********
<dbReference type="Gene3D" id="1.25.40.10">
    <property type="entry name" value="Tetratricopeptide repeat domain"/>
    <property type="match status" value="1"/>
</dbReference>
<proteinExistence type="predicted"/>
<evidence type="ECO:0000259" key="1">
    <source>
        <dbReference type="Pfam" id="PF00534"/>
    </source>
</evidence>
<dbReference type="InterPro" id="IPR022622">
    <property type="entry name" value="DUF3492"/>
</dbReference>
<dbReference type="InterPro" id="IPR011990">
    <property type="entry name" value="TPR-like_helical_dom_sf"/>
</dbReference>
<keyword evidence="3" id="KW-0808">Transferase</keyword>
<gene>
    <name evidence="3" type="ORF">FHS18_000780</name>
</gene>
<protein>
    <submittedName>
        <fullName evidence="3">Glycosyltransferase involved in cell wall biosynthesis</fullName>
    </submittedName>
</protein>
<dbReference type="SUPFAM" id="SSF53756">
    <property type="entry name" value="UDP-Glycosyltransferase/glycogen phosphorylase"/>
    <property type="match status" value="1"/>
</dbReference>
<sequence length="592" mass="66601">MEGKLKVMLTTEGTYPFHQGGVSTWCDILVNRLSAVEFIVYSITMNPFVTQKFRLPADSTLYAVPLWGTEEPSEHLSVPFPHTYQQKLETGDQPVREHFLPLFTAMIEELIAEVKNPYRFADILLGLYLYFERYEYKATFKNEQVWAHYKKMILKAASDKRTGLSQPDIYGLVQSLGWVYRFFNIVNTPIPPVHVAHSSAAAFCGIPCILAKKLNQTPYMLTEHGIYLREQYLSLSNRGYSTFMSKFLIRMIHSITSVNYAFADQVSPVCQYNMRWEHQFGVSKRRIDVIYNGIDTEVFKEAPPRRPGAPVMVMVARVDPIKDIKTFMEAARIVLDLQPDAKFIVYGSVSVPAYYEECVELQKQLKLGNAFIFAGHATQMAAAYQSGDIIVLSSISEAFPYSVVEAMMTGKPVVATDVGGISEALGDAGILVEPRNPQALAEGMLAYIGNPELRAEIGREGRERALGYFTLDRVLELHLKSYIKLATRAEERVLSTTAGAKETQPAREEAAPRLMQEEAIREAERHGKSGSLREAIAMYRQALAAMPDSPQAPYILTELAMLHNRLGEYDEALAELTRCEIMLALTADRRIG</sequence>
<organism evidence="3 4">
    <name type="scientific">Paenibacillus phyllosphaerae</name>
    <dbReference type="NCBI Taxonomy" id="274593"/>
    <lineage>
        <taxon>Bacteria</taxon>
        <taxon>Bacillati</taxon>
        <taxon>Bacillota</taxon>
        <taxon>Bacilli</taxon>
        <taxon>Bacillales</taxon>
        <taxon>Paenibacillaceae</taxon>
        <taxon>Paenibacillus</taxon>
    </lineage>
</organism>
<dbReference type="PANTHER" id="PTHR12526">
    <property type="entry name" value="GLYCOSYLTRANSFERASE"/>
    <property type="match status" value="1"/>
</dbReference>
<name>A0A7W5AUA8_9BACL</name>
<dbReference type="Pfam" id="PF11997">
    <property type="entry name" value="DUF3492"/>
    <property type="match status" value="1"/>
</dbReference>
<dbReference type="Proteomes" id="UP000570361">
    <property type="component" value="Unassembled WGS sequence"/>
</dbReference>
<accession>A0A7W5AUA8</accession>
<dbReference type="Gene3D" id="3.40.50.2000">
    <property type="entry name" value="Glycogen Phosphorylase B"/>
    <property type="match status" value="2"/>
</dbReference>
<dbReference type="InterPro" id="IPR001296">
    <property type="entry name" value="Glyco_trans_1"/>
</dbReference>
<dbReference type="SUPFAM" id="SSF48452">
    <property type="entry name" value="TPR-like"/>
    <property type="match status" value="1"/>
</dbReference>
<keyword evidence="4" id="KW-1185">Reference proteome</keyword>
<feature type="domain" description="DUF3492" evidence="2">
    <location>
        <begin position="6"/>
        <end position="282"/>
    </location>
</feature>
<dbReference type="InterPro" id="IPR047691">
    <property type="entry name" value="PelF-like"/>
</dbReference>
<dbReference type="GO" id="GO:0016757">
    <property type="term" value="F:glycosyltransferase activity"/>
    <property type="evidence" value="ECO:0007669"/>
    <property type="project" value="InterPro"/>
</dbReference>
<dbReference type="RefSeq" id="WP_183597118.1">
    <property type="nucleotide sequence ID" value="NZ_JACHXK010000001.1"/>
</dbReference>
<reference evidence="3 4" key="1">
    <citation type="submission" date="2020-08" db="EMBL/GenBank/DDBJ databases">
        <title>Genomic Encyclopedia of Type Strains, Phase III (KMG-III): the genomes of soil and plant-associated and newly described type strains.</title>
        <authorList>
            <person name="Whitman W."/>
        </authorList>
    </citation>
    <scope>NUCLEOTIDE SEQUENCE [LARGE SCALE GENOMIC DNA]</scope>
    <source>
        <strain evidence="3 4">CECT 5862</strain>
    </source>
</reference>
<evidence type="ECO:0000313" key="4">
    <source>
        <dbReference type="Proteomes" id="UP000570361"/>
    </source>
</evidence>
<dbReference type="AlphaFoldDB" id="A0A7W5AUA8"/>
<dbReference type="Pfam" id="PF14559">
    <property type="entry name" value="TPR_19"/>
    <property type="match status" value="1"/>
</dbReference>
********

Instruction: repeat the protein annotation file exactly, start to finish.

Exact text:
<dbReference type="Gene3D" id="1.25.40.10">
    <property type="entry name" value="Tetratricopeptide repeat domain"/>
    <property type="match status" value="1"/>
</dbReference>
<proteinExistence type="predicted"/>
<evidence type="ECO:0000259" key="1">
    <source>
        <dbReference type="Pfam" id="PF00534"/>
    </source>
</evidence>
<dbReference type="InterPro" id="IPR022622">
    <property type="entry name" value="DUF3492"/>
</dbReference>
<dbReference type="InterPro" id="IPR011990">
    <property type="entry name" value="TPR-like_helical_dom_sf"/>
</dbReference>
<keyword evidence="3" id="KW-0808">Transferase</keyword>
<gene>
    <name evidence="3" type="ORF">FHS18_000780</name>
</gene>
<protein>
    <submittedName>
        <fullName evidence="3">Glycosyltransferase involved in cell wall biosynthesis</fullName>
    </submittedName>
</protein>
<dbReference type="SUPFAM" id="SSF53756">
    <property type="entry name" value="UDP-Glycosyltransferase/glycogen phosphorylase"/>
    <property type="match status" value="1"/>
</dbReference>
<sequence length="592" mass="66601">MEGKLKVMLTTEGTYPFHQGGVSTWCDILVNRLSAVEFIVYSITMNPFVTQKFRLPADSTLYAVPLWGTEEPSEHLSVPFPHTYQQKLETGDQPVREHFLPLFTAMIEELIAEVKNPYRFADILLGLYLYFERYEYKATFKNEQVWAHYKKMILKAASDKRTGLSQPDIYGLVQSLGWVYRFFNIVNTPIPPVHVAHSSAAAFCGIPCILAKKLNQTPYMLTEHGIYLREQYLSLSNRGYSTFMSKFLIRMIHSITSVNYAFADQVSPVCQYNMRWEHQFGVSKRRIDVIYNGIDTEVFKEAPPRRPGAPVMVMVARVDPIKDIKTFMEAARIVLDLQPDAKFIVYGSVSVPAYYEECVELQKQLKLGNAFIFAGHATQMAAAYQSGDIIVLSSISEAFPYSVVEAMMTGKPVVATDVGGISEALGDAGILVEPRNPQALAEGMLAYIGNPELRAEIGREGRERALGYFTLDRVLELHLKSYIKLATRAEERVLSTTAGAKETQPAREEAAPRLMQEEAIREAERHGKSGSLREAIAMYRQALAAMPDSPQAPYILTELAMLHNRLGEYDEALAELTRCEIMLALTADRRIG</sequence>
<organism evidence="3 4">
    <name type="scientific">Paenibacillus phyllosphaerae</name>
    <dbReference type="NCBI Taxonomy" id="274593"/>
    <lineage>
        <taxon>Bacteria</taxon>
        <taxon>Bacillati</taxon>
        <taxon>Bacillota</taxon>
        <taxon>Bacilli</taxon>
        <taxon>Bacillales</taxon>
        <taxon>Paenibacillaceae</taxon>
        <taxon>Paenibacillus</taxon>
    </lineage>
</organism>
<dbReference type="PANTHER" id="PTHR12526">
    <property type="entry name" value="GLYCOSYLTRANSFERASE"/>
    <property type="match status" value="1"/>
</dbReference>
<name>A0A7W5AUA8_9BACL</name>
<dbReference type="Pfam" id="PF11997">
    <property type="entry name" value="DUF3492"/>
    <property type="match status" value="1"/>
</dbReference>
<dbReference type="Proteomes" id="UP000570361">
    <property type="component" value="Unassembled WGS sequence"/>
</dbReference>
<accession>A0A7W5AUA8</accession>
<dbReference type="Gene3D" id="3.40.50.2000">
    <property type="entry name" value="Glycogen Phosphorylase B"/>
    <property type="match status" value="2"/>
</dbReference>
<dbReference type="InterPro" id="IPR001296">
    <property type="entry name" value="Glyco_trans_1"/>
</dbReference>
<dbReference type="SUPFAM" id="SSF48452">
    <property type="entry name" value="TPR-like"/>
    <property type="match status" value="1"/>
</dbReference>
<keyword evidence="4" id="KW-1185">Reference proteome</keyword>
<feature type="domain" description="DUF3492" evidence="2">
    <location>
        <begin position="6"/>
        <end position="282"/>
    </location>
</feature>
<dbReference type="InterPro" id="IPR047691">
    <property type="entry name" value="PelF-like"/>
</dbReference>
<dbReference type="GO" id="GO:0016757">
    <property type="term" value="F:glycosyltransferase activity"/>
    <property type="evidence" value="ECO:0007669"/>
    <property type="project" value="InterPro"/>
</dbReference>
<dbReference type="RefSeq" id="WP_183597118.1">
    <property type="nucleotide sequence ID" value="NZ_JACHXK010000001.1"/>
</dbReference>
<reference evidence="3 4" key="1">
    <citation type="submission" date="2020-08" db="EMBL/GenBank/DDBJ databases">
        <title>Genomic Encyclopedia of Type Strains, Phase III (KMG-III): the genomes of soil and plant-associated and newly described type strains.</title>
        <authorList>
            <person name="Whitman W."/>
        </authorList>
    </citation>
    <scope>NUCLEOTIDE SEQUENCE [LARGE SCALE GENOMIC DNA]</scope>
    <source>
        <strain evidence="3 4">CECT 5862</strain>
    </source>
</reference>
<evidence type="ECO:0000313" key="4">
    <source>
        <dbReference type="Proteomes" id="UP000570361"/>
    </source>
</evidence>
<dbReference type="AlphaFoldDB" id="A0A7W5AUA8"/>
<dbReference type="Pfam" id="PF14559">
    <property type="entry name" value="TPR_19"/>
    <property type="match status" value="1"/>
</dbReference>